Bauhaus-Universität Weimar

Psychology: The Science of Human Behaviour
Givler, Robert Ch.
that we are not bound by either habit, custom, or 
fear, but can face things with a fresh mind. It 
means that we have not become so inert and muscle- 
bound that we have no energy left wherewith to 
respond to a new stimulus in a new way. It means 
that we have not suppressed all our deeper desires 
so thoroughly as to be inflexible and unresilient when 
an occasion is offered to reveal and release those 
desires in overt action. Indeed, to have the power 
of choice means more than this—it means that we 
are still able to learn something new, and still young 
enough in temper to try new methods when the old 
methods fail to produce satisfactory results. Briefly,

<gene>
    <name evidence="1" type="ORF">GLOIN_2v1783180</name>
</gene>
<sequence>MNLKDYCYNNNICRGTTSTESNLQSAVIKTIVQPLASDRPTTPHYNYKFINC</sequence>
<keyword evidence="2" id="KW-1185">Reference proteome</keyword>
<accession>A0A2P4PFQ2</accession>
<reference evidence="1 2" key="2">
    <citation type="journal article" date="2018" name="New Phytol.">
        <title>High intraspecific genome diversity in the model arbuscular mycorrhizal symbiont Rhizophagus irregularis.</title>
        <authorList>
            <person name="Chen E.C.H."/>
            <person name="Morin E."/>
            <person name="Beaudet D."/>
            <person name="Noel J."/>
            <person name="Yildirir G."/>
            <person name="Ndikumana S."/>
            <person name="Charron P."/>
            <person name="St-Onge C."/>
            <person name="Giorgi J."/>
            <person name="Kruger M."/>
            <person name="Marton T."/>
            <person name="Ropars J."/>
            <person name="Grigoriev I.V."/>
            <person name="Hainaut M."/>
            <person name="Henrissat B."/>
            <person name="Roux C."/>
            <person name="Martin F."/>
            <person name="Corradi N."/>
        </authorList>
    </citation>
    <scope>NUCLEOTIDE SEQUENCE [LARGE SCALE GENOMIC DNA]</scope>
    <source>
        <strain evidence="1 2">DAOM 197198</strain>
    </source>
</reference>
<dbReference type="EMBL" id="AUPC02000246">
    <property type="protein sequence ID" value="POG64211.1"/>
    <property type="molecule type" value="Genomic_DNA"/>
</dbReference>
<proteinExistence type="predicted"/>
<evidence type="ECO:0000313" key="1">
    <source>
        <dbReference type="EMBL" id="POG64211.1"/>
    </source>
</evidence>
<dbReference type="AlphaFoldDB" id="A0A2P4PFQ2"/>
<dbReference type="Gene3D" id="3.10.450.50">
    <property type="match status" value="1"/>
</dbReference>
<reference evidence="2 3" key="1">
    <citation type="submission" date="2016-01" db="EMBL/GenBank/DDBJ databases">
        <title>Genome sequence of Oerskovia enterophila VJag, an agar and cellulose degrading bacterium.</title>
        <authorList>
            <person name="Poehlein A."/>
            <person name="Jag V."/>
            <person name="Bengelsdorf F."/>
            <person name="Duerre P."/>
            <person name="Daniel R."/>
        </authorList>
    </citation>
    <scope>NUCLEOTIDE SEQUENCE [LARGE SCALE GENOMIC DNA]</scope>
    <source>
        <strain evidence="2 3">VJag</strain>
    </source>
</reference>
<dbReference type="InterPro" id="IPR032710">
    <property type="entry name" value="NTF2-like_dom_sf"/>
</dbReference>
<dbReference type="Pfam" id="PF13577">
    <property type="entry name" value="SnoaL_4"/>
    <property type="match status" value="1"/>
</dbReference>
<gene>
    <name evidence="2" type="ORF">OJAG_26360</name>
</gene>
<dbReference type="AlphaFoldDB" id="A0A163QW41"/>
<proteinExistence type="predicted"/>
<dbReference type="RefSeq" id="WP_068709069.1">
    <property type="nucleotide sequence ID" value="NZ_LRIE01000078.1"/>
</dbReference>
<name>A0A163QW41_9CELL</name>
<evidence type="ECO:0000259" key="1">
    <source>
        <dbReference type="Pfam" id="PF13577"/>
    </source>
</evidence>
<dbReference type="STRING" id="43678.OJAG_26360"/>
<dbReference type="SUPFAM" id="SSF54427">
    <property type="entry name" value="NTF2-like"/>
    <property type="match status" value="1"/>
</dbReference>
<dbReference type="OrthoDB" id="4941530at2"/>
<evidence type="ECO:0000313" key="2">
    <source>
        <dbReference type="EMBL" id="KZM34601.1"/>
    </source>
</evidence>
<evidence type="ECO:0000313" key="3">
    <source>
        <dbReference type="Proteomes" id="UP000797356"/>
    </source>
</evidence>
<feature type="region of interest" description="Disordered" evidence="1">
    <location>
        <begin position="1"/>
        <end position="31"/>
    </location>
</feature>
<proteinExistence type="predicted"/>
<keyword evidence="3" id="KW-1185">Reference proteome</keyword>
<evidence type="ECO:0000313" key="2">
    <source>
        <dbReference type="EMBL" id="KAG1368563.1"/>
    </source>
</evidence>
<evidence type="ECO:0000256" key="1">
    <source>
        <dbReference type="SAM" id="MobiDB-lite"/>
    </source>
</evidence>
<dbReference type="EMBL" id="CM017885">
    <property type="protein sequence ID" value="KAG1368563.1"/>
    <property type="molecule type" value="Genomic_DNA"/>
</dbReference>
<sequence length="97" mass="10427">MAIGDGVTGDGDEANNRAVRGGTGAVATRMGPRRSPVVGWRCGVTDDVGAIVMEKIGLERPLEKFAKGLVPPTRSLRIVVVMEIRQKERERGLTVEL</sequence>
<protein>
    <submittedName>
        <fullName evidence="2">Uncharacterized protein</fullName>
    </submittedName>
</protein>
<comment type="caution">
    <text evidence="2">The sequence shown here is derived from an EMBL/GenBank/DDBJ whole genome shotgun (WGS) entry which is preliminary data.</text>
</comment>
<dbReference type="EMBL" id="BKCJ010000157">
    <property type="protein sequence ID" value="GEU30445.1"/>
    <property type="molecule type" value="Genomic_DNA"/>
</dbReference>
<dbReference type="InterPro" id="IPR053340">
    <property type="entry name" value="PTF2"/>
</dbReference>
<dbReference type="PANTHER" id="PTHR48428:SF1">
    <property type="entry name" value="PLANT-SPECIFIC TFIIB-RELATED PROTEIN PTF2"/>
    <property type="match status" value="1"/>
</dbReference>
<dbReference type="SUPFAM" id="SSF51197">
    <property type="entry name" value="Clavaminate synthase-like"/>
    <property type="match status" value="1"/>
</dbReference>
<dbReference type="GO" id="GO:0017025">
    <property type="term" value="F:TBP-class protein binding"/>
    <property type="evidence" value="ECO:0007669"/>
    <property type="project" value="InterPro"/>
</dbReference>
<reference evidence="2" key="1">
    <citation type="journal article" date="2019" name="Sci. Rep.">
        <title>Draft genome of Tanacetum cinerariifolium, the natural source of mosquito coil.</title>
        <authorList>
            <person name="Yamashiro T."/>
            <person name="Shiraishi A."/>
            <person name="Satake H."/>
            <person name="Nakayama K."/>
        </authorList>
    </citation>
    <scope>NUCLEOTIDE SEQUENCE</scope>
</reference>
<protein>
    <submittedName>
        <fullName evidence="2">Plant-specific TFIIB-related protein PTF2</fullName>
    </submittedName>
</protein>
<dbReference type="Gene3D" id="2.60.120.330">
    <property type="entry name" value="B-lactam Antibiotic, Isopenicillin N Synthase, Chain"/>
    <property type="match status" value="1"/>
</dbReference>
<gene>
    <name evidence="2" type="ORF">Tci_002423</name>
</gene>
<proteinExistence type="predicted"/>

the power of choice and the exercise of that power 
are infallible signs of intellectual health, just as 
their absence always denotes intellectual decay. 
Even more than this, however, remains to be said 
about the physiological basis of choice. For the 
bodily mechanisms of locomotion and action are 
one and all so constituted as to favor, nay, to require 
the continuous exercise of the function of choosing. 
Think, if you will, just what is implied by the fact 
that almost every moving member of the body is 
supplied with tioo sets of muscles—the flexors and 
the extensors. Is not the power of choice almost 
guaranteed by such a twofold pattern of structure ? 
For through the possession of these flexors and ex¬ 
tensors we can walk forward or back, reach out and 
take or refuse and push away, nod or shake the head, 
smile or frown, and perform a thousand other sim¬ 
ilar pairs of actions. And all this simply because we 
have pairs of antagonistic muscles. But more than 
this is implied by the mechanical structure of our 
bodies. For be it noted that almost all our adjec¬ 
tives and adverbs, and our judgments of worth and


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